"What's the difference between Sarah Palin and Barack Obama?”Governor Sarah Palin's speech to the GOP convention on Wednesday was viewed on television by an audience which nearly eclipsed that which watched Obama speak in his temple in Denver the week before. More than 40 million viewers tuned in to watch Palin's speech which is just a few points behind Obama.
“One is a well turned-out, good-looking, and let's be honest, pretty sexy piece of eye-candy.
“The other kills her own food.”
Now you know why the left is desperate to take her down!
And the more desperate they become, the worse it gets for them. This article accurately describes the huge strategic mistake we have witnessed Democrats and their media allies make in the past week:
Impaling Sarah PalinA similar theme is echoed in the London Times, which earlier ran a headline on a story calling Sarah Palin "Alaska's Margaret Thatcher:"
By Janet Albrechtsen
September 04, 2008 |
There is nothing more comical or constant than the apoplectic Left when caught off guard. Within hours of Sarah Palin’s nomination as McCain’s running mate, the left wing intelligentsia sharpened their nails. Anger, disbelief, panic and pure snobbery fuelled their scorn for Palin. Anger and disbelief that McCain surprised them with an unheard of woman from Alaska. Panic that this 44-year-old woman was stealing Barack Obama’s limelight, dramatically transforming the political dynamics so close to the November presidential election. And snobbish elitism that a self-declared “hockey mom” with five children should dare to aspire to high office, and even worse, that she could possibly speak to Americans. Quelle horreur.
Reactions came swift and fast. First, rumours that her four-month-old baby was really her daughter’s baby. All untrue. The baby, born with Down Syndrome, is hers. So then the media delighted in reporting qualms that perhaps Governor Palin should have been a little more careful about her birth control, given the chances of a “mother of her age” giving birth to a Down Syndrome baby. Then, when we learned that her 17 year old daughter was pregnant, it was a sign that the Palin’s parenting had gone awry.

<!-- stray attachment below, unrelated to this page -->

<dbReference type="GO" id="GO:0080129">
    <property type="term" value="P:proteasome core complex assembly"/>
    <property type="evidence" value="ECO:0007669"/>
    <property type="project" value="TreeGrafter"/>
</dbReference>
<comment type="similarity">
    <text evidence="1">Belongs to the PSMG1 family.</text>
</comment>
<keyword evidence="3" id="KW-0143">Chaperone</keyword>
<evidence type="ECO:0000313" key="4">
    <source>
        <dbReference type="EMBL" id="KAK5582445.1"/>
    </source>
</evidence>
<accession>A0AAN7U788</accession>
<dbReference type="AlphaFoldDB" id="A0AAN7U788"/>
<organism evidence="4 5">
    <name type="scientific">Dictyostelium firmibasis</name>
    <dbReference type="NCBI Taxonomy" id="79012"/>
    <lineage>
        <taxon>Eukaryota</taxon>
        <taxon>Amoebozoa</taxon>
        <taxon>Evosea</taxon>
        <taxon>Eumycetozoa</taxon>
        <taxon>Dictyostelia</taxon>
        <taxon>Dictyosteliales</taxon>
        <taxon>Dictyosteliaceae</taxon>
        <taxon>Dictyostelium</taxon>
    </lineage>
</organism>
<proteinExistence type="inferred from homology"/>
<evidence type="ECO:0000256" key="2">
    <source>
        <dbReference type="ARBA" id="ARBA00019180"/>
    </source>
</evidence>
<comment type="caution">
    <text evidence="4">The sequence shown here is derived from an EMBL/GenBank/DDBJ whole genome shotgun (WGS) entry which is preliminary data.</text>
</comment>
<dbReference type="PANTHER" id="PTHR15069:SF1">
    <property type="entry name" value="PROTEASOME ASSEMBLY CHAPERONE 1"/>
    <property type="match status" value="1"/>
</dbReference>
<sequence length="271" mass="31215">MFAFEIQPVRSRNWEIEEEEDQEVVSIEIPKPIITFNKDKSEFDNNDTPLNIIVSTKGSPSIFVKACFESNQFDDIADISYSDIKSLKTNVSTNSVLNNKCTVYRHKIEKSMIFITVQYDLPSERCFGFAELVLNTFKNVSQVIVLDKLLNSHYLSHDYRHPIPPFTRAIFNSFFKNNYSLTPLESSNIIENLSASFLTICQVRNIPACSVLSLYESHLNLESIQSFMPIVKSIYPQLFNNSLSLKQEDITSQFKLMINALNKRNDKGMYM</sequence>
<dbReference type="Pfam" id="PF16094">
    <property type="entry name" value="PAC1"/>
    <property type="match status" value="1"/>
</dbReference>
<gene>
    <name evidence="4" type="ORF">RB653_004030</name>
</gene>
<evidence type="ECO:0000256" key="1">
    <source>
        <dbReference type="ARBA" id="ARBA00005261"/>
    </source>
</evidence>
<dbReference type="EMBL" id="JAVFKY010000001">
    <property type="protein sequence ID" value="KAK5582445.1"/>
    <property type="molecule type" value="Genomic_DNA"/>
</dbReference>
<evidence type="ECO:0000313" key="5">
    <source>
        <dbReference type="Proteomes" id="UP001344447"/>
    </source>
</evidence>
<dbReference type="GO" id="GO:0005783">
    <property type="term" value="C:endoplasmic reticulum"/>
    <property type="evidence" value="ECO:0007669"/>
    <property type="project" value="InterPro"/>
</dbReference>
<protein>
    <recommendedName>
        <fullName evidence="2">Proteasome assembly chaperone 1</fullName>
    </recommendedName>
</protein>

Women in the media asked whether Sarah “could have made a moral difference, had she been available for her daughter?” “Palin’s desire to ‘shatter the glass ceiling’ is legitimising the societal phenomenon of the career-centric absentee mother…What message was sent to the mothers of America as Sarah Palin took the vice-presidential spotlight while her children watched from the shadows?” harangued Olivia St John.
The left-liberal New York Times morphed into a 1950s home journal, alluding to those who “wonder if Palin should have stayed out of politics in order to raise her family”. Then they reported about worried women who thought that Palin’s candidacy would hurt the careers of other working women. Her “campaign stumbles...could hold consequences for other working women,” moaned the NYT.
Palin was always going to upset the feminist sisterhood and the metropolitan sophisticates in the media and beyond. She loves to shoot moose but is not a fan of aborting babies. Turns out if you’re conservative, you’re not meant to harbour ambition outside of being the perfect quilter, winning scone competitions and standing at the doorway of your perfectly kept house with slippers for your man.
Then they slated her and McCain for selling her amazing story. Huh? Hasn’t Democrat wunderkid, Barack, Obama been doing that since he attracted the nation’s attention at the 2004 Democrat National Convention? As Palin said in her address today about Obama – “this is a man who has authored two memoirs but not a single major law or reform – not even in the state Senate.” The media loves a personal story if it’s about a young black man rising from nowhere to excite left-liberals with his eloquent promise to take on Washington. If it’s a personal story about a young white woman rising from nowhere to excite the nation’s conservatives with her eloquent promise to take on Washington? Pass. It’s just a woman with a personal story.